Hamas Israel Middle East peace process Palestinians

Political horizons and the challenge of Hamas

Various peace plans or proposals are floating around out there, and some of them have found there way to this blog. Peter H points to the idea of a 5-year “hudna,” which, he says, would provide Hamas with “greater freedom & space to explore ways of resolving the conflict with Israel in a lasting way.” The details of the proposal are here. Apparently some Hamas and Israeli “leaders” agreed to these ideas, although none of them will admit to it now.

It is hard to imagine that Israel will give Hamas freedom and space to do anything, at least in the foreseeable future.

Too many people on the non-Zionist or anti-Zionist left tend to passively accept Hamas as the democratically elected representatives of the Palestinian people. I can accept that they have been elected. But to pretend that their election was not a disaster for everyone who wants an end to bloodshed and the occupation is the height of dreamy naivete. This passive acceptance is odd. It appears to be based on a tortuous logic that goes something like: “I have to convince myself that the enemy of the person I have convinced myself is my enemy is my friend.”

Anyone who wants to change the status quo and end the unrelenting suffering should stop being cautious about making judgments about Hamas. They should accept the fact that diminishing Hamas’ popularity and grassroots support in the territories is not just a worthy goal; right now, it is just about the ONLY goal.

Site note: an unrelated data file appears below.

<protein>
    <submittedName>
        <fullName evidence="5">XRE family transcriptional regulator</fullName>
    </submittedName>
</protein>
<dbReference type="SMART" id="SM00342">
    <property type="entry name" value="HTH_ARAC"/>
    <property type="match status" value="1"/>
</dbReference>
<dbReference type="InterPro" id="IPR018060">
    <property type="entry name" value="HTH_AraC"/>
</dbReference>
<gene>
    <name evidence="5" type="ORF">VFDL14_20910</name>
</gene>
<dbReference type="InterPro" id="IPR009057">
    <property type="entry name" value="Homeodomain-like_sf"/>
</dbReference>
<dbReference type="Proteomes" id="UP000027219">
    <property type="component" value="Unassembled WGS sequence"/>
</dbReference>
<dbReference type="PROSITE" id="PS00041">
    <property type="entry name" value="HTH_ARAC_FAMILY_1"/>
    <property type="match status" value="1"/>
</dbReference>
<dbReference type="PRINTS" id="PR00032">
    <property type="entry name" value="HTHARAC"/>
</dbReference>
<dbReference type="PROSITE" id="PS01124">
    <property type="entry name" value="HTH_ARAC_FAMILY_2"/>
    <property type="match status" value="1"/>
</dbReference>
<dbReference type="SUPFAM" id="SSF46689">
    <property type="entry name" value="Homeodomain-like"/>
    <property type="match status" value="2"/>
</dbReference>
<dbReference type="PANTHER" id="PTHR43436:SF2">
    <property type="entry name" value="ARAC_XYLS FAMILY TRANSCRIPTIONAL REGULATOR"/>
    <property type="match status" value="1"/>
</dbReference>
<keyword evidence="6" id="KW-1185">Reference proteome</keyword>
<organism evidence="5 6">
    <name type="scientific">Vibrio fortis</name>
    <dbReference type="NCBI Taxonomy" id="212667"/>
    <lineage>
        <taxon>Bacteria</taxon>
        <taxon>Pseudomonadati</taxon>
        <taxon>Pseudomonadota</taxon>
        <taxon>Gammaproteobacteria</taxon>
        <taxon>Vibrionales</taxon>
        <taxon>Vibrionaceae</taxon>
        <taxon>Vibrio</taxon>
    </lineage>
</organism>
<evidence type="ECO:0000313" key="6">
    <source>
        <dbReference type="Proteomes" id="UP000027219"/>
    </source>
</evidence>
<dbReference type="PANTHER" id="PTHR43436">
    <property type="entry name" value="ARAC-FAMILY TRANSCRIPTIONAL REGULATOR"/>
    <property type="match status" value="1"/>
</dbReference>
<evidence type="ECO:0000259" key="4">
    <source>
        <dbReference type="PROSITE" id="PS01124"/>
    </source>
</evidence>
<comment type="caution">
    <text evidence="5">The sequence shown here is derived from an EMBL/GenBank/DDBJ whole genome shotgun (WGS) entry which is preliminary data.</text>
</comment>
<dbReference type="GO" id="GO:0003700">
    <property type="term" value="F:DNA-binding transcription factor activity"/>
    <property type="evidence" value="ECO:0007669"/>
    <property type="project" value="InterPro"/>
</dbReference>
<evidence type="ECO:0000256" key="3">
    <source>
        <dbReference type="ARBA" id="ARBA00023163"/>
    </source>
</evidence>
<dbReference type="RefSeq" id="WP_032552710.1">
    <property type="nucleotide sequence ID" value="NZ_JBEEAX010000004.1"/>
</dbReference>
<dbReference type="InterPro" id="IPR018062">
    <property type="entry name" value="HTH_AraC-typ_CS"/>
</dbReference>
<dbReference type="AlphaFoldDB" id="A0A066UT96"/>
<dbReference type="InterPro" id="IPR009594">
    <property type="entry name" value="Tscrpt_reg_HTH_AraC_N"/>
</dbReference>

Fortunately, it is possible to envision a diplomatic process that can make major dents in Hamas’ popularity. Ephraim Sneh, the current Deputy Defense Minister, says that to win the battle against Hamas, “Israel must not only engage in preemptive strikes; it must also launch a political initiative.” On May 16th, he told a meeting of Ameinu:

In July 2005, I drafted a platform for final status negotiations with a senior representative of Palestinian President Mahmoud Abbas; I know that all the gaps can be bridged..For the sake of the country, Prime Minister Olmert should commence negotiations with President Abbas now….

…The way to bolster the moderates is for both sides to open negotiations on a final status agreement, in the first phase on basic principles, thereby creating a genuine political horizon. This step is crucial both for Palestinians and Israelis who harbor skepticism about the possibility of peace. It would strike a blow against Hamas which thrives on despair bred by the belief that there is no diplomatic way to realize a Palestinian state. Once it is clear to all that an agreement can be reached, it will build great support for the moderates in both societies…

…Among both Palestinians and Israelis, roughly a third will never accept a peace agreement…Both the Israeli right wing and the Palestinian Hamas will never accept a two-state solution. Israel and its supporters should abandon the illusion that Hamas might change its spots. Instead, Israel and its allies must strengthen the two-thirds who form the moderates in Palestinian society—those who are truly principled moderates as well as the pragmatists who understand that the only way is to reach an accommodation with Israel.

The full interview with Sneh can be found on the Ameinu web site.

This is no softhearted, naive idealist. This is one tough dove. If he says “all the gaps can be bridged,” I trust him more than those who throw up their hands in despair and say there is no hope.

Happy Memorial Day weekend to one and all.

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